2. Well, Ari, won’t question the fact that there’s a lot of obstacles in the way. I don’t expect it to be easy on the managerial side, just the technical side. No reason not to work for it though – everything that pushes projects like this forward is useful.

  16. squeeeeeeeeeeeeeee! In other words “yes, great idea – I’m a fanboy.”

    Nice views from up there I guess?

      1. The view from the Karangahape road bridge go ruined when that world cup “upgrade” was made. They installed that slatted glass that is hard to see through and the stupid white metal stuff that in parts rises above eye-level. I’ve been meaning ever since it happened to find out who did it and let them know about the error of their ways…

  17. An interesting urban archeology fact. If you look at the picture above of the intersection of Pitt St and Nelson Street you can see how the North Western off-ramp was originally built to be the onramp from Hobson St to the Central motorway (not built). Rather than build the original plan for an offramp they stuck a left hand kink on the end to join to Nelson St and used it in the other direction.

  18. Council has a waste minimisation fund with big grants of over 25k. What about using some sort of repurposed industrial product for the planters. And Applying for funding that way.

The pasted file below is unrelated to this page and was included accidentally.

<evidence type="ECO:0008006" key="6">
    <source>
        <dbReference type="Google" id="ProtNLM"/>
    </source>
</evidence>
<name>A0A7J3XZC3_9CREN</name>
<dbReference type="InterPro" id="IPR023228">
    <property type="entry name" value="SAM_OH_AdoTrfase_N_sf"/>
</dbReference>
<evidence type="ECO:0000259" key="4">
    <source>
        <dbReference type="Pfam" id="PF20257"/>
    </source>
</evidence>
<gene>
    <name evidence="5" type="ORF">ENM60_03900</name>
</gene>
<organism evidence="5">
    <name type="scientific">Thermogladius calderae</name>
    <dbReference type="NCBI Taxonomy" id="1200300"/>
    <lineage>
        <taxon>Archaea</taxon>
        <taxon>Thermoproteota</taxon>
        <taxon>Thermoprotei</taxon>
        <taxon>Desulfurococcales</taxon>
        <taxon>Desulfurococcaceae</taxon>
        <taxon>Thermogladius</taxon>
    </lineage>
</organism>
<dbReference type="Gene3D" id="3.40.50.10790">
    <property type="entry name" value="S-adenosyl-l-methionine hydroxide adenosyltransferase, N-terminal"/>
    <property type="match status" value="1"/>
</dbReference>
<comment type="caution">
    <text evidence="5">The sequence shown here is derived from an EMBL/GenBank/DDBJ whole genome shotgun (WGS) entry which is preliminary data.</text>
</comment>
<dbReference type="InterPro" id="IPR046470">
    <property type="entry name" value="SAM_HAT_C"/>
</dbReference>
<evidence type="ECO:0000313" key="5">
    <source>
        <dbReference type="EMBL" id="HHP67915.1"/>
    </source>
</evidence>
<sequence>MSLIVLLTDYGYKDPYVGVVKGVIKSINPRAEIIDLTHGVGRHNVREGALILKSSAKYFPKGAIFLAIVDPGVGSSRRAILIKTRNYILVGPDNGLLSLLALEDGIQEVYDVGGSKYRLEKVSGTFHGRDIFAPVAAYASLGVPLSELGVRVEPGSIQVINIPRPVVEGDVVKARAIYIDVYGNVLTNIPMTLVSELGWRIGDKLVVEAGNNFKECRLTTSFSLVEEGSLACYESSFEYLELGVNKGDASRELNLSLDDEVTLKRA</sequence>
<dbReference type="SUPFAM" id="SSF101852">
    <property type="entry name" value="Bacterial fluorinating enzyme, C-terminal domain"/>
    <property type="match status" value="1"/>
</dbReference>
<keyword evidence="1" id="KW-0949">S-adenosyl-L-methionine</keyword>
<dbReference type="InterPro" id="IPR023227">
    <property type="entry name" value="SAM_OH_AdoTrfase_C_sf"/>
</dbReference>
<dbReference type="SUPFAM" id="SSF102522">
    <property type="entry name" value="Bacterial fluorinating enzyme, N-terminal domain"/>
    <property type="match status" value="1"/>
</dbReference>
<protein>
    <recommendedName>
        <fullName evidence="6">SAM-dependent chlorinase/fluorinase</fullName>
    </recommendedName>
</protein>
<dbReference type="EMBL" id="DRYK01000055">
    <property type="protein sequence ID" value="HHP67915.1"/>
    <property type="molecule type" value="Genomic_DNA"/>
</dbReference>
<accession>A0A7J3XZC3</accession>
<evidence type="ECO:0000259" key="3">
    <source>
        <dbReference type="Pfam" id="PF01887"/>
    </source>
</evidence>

19. Fantastic proposal Max and the Cycle Action team. I would love to see this happen (especially as it will be my safe route to the Waitemata Local Board office on Graham Street!). Auckland’s transport engineers seem to find it really hard to do quick, easy and cheap (as we experienced with the “trial” Ponsonby Rd bike corral and the pocket park on Lower Albert Street) so I very much hope they can rise to this challenge.

    1. Thanks Pippa – the ideas aren’t new. I am standing on the shoulder of people at least as large as I am!

      Following on from some questions from readers, what is your view (knowing Council and AT from the inside) of how people commenting here can get engaged to get this done?

      1. Hi Max. It is great there is so much positive feedback on the proposal and support to get it done. Based on your work so far I think AT and NZTA are in a position to make it happen ASAP as a trial if they really want to. They already have broad political endorsement for the concept of using the off-ramp for walking and cycling in the City Centre Master Plan (refer page 172)